• You'd be hard-pressed to find a performance more charming than Julia Roberts's as Vivian, a sex worker who agrees to spend a whole week with a wealthy businessman (Richard Gere) — then winds up falling for him (and he for her). There's a shopping montage set to Roy Orbison's "Pretty Woman" that is easily the best shopping montage in movie history.

  • You've probably heard of the "I'll have what she's having" scene, in which Meg Ryan (Sally) shows Billy Crystal (Harry) how easy it is for a woman to fake an orgasm — but that's just foreplay. Enjoy the whole experience.

  • Céline and Jesse (Julie Delpy and Ethan Hawke) meet on a train in Europe and spend a magical evening together in Vienna, walking and talking. Watch the equally wonderful sequels, Before Sunset and Before Midnight, if you want more of their thoughts on the meaning of life and love (you will).

  • This was Reese Witherspoon's first role, at 15, and it's a gut-wrenching one at that. She plays Dani, a rural Louisiana teenager who falls for the new farm-boy next door (Jason London) — only he has eyes for Dani's older sister. That's not even the sad part.

  • This is that movie with the famous pottery/sex scene! Patrick Swayze is not a ghost at that point, FYI, but he becomes one shortly thereafter. With the help of medium Oda Mae Brown (played by Whoopi Goldberg, who took home an Oscar for her performance), he communicates with the love he left behind (Demi Moore), who's in danger herself.

  • Before the TV show, there was the Ron Howard-directed movie with its all-star cast (Steve Martin, Mary Steenburgen, Dianne Wiest, Keanu Reeves, and so on). The story is simple — it follows the ups and downs of the Buckman family — but the results are spectacular. P.S. The movie also stars a young Joaquin Phoenix, then called Leaf.

  • The ultimate mean-girl movie, in which Winona Ryder's character, a Veronica in a high-school clique of Heathers, gets roped into staging the suicides of popular kids by her brooding sociopathic boyfriend J.D. (Christian Slater).

  • Oh, you played hooky once in high school? There's no way you had as much fun as Ferris, who rode around in a Ferrari convertible, crashed a parade float, and ate at a fancy restaurant by pretending to be a very rich man. Live vicariously.

  • This is the godmother of inspirational dance movies: Alex Owen (Jennifer Beals) is a working-class Pittsburg woman, making her living as a welder and an exotic dancer, but her dream is to get into ballet school. Soundtrack gem (and a good way to describe watching this movie): "What a Feeling," by Irena Cara.

  • Damn, Tom Cruise in aviators. Playing a badass Navy pilot in training. What are you waiting for? Soundtrack gem: "Take My Breath Away," by Berlin.

  • Whitney Houston plays a pop star who hires a bodyguard (Kevin Costner) to protect her from a stalker. There's a great twist — and one of the best soundtracks of all time.

  • Vada Sultenfuss and Thomas J. (the remarkable Anna Chlumsky and Macaulay Culkin) are best friends. They ride bikes, climb willow trees. But don't let that storyline fool you: This movie will rip your heart out.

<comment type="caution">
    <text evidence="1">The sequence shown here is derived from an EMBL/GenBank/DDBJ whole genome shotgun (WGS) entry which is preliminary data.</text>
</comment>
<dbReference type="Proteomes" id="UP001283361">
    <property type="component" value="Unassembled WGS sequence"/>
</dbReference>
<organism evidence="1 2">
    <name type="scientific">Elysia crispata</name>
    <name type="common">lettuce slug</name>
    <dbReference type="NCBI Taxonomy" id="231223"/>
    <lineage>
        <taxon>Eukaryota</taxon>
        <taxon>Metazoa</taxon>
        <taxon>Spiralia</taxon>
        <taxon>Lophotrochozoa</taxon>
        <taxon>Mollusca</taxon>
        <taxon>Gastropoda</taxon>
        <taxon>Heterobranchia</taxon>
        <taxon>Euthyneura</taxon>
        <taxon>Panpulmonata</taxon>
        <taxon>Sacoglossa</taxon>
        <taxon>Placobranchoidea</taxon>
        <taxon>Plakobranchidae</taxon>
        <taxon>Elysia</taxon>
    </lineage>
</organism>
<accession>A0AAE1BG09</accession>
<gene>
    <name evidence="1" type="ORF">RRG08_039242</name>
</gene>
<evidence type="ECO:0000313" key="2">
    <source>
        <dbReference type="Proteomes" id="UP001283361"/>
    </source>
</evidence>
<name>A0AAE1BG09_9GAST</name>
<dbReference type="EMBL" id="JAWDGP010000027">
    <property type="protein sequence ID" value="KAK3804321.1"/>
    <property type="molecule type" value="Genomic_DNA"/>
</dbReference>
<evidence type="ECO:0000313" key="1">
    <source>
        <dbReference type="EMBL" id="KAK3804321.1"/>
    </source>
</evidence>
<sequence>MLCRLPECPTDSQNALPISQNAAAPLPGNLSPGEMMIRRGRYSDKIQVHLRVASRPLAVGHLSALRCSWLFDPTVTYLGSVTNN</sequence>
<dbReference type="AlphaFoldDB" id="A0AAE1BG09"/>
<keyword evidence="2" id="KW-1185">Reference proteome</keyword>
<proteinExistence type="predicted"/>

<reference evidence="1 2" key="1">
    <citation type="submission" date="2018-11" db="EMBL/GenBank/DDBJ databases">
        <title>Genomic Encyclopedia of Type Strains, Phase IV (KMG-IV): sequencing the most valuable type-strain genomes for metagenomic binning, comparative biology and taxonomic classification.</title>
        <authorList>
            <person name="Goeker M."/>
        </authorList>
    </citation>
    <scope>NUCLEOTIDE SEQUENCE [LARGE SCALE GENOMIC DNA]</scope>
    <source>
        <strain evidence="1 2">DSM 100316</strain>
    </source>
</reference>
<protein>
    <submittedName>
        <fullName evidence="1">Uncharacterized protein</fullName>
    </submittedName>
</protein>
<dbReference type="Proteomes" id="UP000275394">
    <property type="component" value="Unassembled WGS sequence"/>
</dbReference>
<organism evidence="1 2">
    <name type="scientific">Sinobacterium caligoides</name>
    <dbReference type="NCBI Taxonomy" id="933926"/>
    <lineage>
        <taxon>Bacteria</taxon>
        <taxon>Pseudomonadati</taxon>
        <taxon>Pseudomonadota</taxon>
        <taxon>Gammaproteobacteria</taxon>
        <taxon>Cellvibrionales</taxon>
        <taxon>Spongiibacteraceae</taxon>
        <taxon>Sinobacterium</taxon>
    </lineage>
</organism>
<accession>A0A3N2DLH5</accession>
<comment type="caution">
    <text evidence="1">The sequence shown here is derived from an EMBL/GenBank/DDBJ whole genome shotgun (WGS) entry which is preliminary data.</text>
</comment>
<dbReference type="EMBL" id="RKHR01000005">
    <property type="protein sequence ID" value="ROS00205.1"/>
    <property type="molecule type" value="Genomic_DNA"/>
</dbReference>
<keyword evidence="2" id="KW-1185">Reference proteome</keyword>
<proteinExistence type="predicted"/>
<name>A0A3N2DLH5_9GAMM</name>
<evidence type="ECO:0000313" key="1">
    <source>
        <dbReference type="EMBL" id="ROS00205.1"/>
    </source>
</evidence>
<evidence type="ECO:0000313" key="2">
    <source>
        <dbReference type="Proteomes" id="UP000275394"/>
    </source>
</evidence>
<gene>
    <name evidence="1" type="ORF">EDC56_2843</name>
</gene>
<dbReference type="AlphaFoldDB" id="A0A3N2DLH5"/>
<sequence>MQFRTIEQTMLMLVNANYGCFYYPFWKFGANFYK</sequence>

• Maybe you've used the expression "single white female" to describe that woman who tries a little too hard to be like you — but did you know it comes from this thriller starring Bridget Fonda and Jennifer Jason Leigh? You'll be surprised how much they look alike, once the latter's character gets her creep on.

  • This movie is one to watch with your best friend. It follows two women (played by Susan Sarandon and Geena Davis) on the lam, blazing past all men who stand in their way. Featured: shirtless Brad Pitt, in one of his first movie roles.

  • A boy called in to a radio show to find his widower dad love. This is another great romance by Nora Ephron (who also wrote When Harry Met Sally).

  • After graduation, hopeless romantic Lloyd Dobler finds the nerve to tell valedictorian Diane Kourt that he has a crush. They start up a wonderful romance but are derailed by her dad. Soundtrack gem: "In Your Eyes," by Peter Gabriel.

  • When a rich woman (Goldie Hawn) falls off a ship and gets amnesia, a working-class single dad of four boys (Kurt Russell) claims she's his wife. (She'd recently stiffed him on a job and this is his payback.) Actually, this is pretty ... twisted? Watch anyway.

  • One of the most heartwarming tales of friendship (between a kid and an alien); directed by Steven Spielberg and featuring Drew Barrymore when she was a peanut.

  • The title says it all.

  • Freddy, with his burned face and knives for fingers, kills teenagers in their dreams. For those of you who think PG-13 movies are scary, please, have at this.

  • Four best friends reunite in adulthood and remember their childhood years. Sex and the City fans: You'll notice there's a Carrie, Samantha, Miranda, and Charlotte in this group.

  • The giant FAO Schwartz piano (R.I.P.) has made a lot of pop culture appearances, but this was its first and its best. The story follows Tom Hanks as an "adult" who's actually a kid. He made a carnival wish to be "big" — and, somehow, it was granted.

  • This is the movie starring Michael Douglass, Glenn Close, and a boiled bunny (surely, you've heard about it). Glenn plays a mistress who gets a little crazy.